One worker sent a message to CGFED researchers at the time, "I'm sorry I could not answer your call. But I do not want you to contact me again. I do not have anything to say anymore. If the company finds out, I will be fired and may be sued. I'm sorry once again." An official from IPEN said, "It indicates that Samsung is pressuring workers not to give interviews to ‘outsiders.’"

In fact, before the publication of the report, Samsung suggested CGFED and IPEN "meet and discuss the report issue." Samsung sent an official letter to these groups on November 4th with specific proposed dates saying, "We hope that you visit the factory to look at the conditions and discuss this issue."

However, CGFED and IPEN did not accept Samsung's proposal, but posted their report on the IPEN website on November 6th. "I thought it was not appropriate for us to visit factories in situations where Samsung Electronics was threatening workers," said Joseph DiGangi. "Even if we visited the factories, we could not change the stories of the workers we interviewed,” he said.

Samsung Electronics said, "If the report with unclear evidence is published, it could seriously undermine the company's image and reputation, so we tried to talk to them before publishing. From our point of view, what we did was justified." Regarding the suspicion that the company pressured factory workers, Samsung Electronics responded with a question. "We did not know then or now whether real factory workers were interviewed. If real workers were interviewed, then we do not know who they are. How can you pressure workers if you do not know who they are?”

CGFED and IPEN argue that Samsung mobilized the Vietnamese government to suppress the matter. According to an official document of the Vietnamese government on November 9th, the committee that manages foreign direct investment in the factory area wrote, “SEV (Samsung Electronics Vietnam) proposed to discuss the report issue together. Let's meet together on November 15th,” said the agency, demanding attendance. Participants in the meeting would include the Vietnam Ministry of Labor, Invalids and Social Affairs, Vietnam Ministry of Culture, Sports and Tourism, and Samsung Electronics. CGFED and IPEN did not attend the meeting because they thought it was inappropriate that the proposal for the meeting came from request by Samsung Electronics.  

Report on Samsung’s Vietnam factories in a weekly magazine in the US. / The Nation Homepage

Controversy increases even after Samsung’s explanation

Samsung Electronics said, "The contents of the report showed that it was also a local industrial complex issue, so I sent the report to the government management committee and communicated the situation. It was the committee’s own decision to have a meeting. We did not request them to arrange a meeting.”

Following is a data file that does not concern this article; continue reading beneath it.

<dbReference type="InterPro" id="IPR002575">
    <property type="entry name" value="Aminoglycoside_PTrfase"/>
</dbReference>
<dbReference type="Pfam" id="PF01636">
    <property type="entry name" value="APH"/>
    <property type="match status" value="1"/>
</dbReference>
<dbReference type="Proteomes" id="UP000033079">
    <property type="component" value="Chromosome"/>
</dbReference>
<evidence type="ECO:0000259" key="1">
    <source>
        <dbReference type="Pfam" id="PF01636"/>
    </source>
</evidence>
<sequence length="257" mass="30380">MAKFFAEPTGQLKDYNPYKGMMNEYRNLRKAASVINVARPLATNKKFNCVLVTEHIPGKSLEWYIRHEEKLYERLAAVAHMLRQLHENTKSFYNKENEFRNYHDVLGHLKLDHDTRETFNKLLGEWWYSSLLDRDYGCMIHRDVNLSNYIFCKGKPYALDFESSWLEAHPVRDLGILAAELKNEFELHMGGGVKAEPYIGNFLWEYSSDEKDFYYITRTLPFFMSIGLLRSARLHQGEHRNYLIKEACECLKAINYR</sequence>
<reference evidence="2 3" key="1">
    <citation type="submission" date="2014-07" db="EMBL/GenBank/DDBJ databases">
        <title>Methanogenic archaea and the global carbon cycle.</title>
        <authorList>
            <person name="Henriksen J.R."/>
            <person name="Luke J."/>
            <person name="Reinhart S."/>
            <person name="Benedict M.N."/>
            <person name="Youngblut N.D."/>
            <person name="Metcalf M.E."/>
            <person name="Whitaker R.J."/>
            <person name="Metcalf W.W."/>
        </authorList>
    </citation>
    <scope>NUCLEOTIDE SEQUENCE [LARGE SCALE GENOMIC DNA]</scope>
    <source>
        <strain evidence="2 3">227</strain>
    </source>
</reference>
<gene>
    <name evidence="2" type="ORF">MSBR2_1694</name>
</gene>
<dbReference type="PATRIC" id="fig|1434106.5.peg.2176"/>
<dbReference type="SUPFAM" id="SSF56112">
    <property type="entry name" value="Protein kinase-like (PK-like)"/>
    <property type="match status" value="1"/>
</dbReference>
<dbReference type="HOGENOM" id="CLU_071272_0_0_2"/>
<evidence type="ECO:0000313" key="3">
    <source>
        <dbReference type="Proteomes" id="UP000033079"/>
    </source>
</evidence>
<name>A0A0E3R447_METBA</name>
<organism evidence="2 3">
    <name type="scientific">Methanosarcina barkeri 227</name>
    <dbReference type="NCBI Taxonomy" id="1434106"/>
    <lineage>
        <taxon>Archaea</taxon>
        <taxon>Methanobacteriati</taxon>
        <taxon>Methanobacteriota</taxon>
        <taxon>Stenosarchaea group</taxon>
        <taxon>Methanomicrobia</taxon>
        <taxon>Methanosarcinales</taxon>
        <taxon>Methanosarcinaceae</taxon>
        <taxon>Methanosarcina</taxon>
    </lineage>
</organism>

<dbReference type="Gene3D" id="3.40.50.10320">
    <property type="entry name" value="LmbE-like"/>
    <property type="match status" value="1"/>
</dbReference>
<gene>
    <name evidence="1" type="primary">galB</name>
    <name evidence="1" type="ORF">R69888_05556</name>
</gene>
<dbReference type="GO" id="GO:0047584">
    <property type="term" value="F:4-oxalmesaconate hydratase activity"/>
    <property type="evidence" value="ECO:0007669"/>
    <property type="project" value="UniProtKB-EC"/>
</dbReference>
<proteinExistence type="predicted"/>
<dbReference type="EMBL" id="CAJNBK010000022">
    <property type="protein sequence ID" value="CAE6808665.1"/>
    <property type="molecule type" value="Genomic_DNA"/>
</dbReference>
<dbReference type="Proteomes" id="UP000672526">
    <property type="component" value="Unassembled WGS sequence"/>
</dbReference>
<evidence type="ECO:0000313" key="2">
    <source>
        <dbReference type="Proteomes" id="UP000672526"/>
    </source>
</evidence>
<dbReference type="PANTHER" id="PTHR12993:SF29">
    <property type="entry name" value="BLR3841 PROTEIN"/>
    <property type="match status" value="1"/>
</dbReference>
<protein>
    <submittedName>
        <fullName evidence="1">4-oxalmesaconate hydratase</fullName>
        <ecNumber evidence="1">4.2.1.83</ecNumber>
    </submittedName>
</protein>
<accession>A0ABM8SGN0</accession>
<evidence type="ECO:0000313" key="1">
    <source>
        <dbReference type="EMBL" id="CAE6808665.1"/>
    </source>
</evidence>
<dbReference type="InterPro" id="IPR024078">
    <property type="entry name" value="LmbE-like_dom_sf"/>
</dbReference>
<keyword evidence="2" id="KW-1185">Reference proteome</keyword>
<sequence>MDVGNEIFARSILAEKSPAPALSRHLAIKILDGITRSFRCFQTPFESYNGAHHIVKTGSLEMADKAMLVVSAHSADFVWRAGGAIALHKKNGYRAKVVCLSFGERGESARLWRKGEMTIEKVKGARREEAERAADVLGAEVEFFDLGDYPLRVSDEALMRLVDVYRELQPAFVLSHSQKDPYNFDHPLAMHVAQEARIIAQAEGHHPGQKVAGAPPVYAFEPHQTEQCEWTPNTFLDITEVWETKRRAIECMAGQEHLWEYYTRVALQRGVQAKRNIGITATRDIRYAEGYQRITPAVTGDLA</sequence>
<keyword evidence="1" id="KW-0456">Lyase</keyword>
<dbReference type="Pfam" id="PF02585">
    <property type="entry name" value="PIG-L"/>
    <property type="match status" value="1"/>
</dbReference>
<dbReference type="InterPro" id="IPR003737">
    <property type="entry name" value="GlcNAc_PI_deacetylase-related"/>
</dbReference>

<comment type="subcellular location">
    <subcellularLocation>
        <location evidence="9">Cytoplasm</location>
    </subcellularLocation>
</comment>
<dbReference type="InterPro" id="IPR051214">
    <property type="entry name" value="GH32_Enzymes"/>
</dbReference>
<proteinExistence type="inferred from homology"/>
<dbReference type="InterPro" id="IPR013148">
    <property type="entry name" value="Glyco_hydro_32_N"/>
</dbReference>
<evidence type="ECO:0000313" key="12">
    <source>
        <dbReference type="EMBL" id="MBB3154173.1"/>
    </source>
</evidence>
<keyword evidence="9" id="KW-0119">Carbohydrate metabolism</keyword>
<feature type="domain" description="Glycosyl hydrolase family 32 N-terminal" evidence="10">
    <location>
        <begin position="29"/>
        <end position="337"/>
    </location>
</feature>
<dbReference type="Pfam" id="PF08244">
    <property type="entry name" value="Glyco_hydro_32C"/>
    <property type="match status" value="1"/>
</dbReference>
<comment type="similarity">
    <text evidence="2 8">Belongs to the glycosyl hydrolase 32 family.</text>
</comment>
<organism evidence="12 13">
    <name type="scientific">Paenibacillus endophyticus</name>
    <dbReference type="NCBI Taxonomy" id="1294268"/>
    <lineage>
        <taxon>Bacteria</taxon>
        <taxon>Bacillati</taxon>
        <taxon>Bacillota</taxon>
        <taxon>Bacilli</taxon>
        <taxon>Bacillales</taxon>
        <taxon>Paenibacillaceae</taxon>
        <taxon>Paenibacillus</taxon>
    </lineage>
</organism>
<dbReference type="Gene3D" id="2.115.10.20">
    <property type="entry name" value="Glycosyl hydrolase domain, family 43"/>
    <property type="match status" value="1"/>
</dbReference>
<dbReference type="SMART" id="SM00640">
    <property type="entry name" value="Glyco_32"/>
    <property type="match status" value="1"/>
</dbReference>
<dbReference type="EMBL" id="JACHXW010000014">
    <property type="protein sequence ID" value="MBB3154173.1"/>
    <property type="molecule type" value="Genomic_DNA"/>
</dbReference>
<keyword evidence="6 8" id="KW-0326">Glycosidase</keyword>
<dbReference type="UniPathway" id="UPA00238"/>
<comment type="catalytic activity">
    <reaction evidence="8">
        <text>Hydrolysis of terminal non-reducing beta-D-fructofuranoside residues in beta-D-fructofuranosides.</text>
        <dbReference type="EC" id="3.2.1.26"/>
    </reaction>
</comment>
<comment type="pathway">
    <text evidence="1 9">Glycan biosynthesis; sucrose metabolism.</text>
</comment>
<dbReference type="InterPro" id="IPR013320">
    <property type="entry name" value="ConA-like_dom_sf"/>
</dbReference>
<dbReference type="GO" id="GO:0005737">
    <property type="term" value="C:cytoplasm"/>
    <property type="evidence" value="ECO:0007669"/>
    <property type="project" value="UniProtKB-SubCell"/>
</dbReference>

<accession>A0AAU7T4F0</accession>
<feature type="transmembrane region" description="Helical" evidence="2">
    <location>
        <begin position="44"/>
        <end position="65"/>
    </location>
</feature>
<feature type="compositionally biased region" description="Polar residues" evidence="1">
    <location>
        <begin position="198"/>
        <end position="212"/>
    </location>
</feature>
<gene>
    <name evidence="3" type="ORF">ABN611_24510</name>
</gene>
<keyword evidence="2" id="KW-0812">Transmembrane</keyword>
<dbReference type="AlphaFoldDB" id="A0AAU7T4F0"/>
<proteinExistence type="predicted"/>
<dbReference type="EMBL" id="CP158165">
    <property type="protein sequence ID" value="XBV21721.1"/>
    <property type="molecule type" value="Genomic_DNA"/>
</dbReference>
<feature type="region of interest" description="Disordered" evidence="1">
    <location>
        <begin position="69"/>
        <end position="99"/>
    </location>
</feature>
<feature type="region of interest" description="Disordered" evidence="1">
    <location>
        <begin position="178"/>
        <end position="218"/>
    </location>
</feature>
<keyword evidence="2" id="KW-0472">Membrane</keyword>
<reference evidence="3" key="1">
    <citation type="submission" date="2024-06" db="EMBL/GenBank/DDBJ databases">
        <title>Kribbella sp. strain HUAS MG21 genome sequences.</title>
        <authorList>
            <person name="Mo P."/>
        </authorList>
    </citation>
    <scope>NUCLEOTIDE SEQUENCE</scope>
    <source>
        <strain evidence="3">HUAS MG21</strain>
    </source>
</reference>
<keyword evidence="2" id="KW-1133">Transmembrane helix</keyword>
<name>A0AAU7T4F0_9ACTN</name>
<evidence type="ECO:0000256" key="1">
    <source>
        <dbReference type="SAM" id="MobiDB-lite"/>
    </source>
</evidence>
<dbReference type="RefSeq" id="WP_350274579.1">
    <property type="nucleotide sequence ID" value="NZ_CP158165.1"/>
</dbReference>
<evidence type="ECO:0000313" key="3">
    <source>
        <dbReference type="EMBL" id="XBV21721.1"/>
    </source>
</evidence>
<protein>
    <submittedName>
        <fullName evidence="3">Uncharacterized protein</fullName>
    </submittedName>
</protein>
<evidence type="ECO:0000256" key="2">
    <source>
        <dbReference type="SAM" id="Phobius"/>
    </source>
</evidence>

Samsung Electronics cited CGFED and IPEN’s "non-response" as the main reason the company notified the situation to the Vietnamese government. Samsung Electronics said, "I wanted to contact the organizations since I first received the report, because I wanted to ask about it. I tried to contact those NGOs but it was not successful. I sent two emails proposing to meet, but I received no response before and after the report release."

CGFED and IPEN’s claims are completely opposite to the claims of Samsung Electronics. According to CGFED, two of this group’s activists and two employees of the Samsung Electronics Vietnam Human Resources Team met for about an hour on November 8th in a cafe in Hanoi, Vietnam. It was only two days after the report was published on the homepage of IPEN. A CGFED representative said, “There was one Korean and one Vietnamese representative from Samsung Electronics and I received their business cards. I remember the place and time very clearly."

According to a CGFED representative, at that meeting, the Samsung Electronics representatives said, "The report on the website is very different from the facts, so please correct it.” CGFED representatives, however, refused to change the report, saying, "How can we change what 45 women workers testified?" The meeting ended without much success.

CGFED and IPEN insisted that they sent an official letter to Samsung Electronics shortly after the meeting. They said in the letter, "Samsung claims that the report is not accurate and objective, but please tell us which part is wrong. Once you provide your response, then we can make an effective study result." According to CGFED and IPEN, Samsung sent no response. 

The issue continues to grow as both sides have sharply conflicting views and descriptions about the situation before and after the report release. On December 13, 2017, a petition demanding Samsung to stop threatening legal action against the civil society groups that issued the report on Samsung Vietnam was filed on the Change.org website, which is headquartered in the United States. As of February 2nd, 94,000 people had signed the petition. The interest of foreign media is also growing. The progressive US weekly magazine, “The Nation” published an article related to the Samsung Electronics plant in Vietnam on January 2nd. In their article entitled, “Was your smartphone made in a sweatshop?” the Nation reported that Samsung threatened workers and civil society groups.

A Samsung official said, "Although there was the mention of legal action in the official letter in the early stage of this matter, we were just trying to prevent the company from being defamed. We have never actually taken legal action, and we provided our opinion to CGFED that we are not planning to take legal action in the future."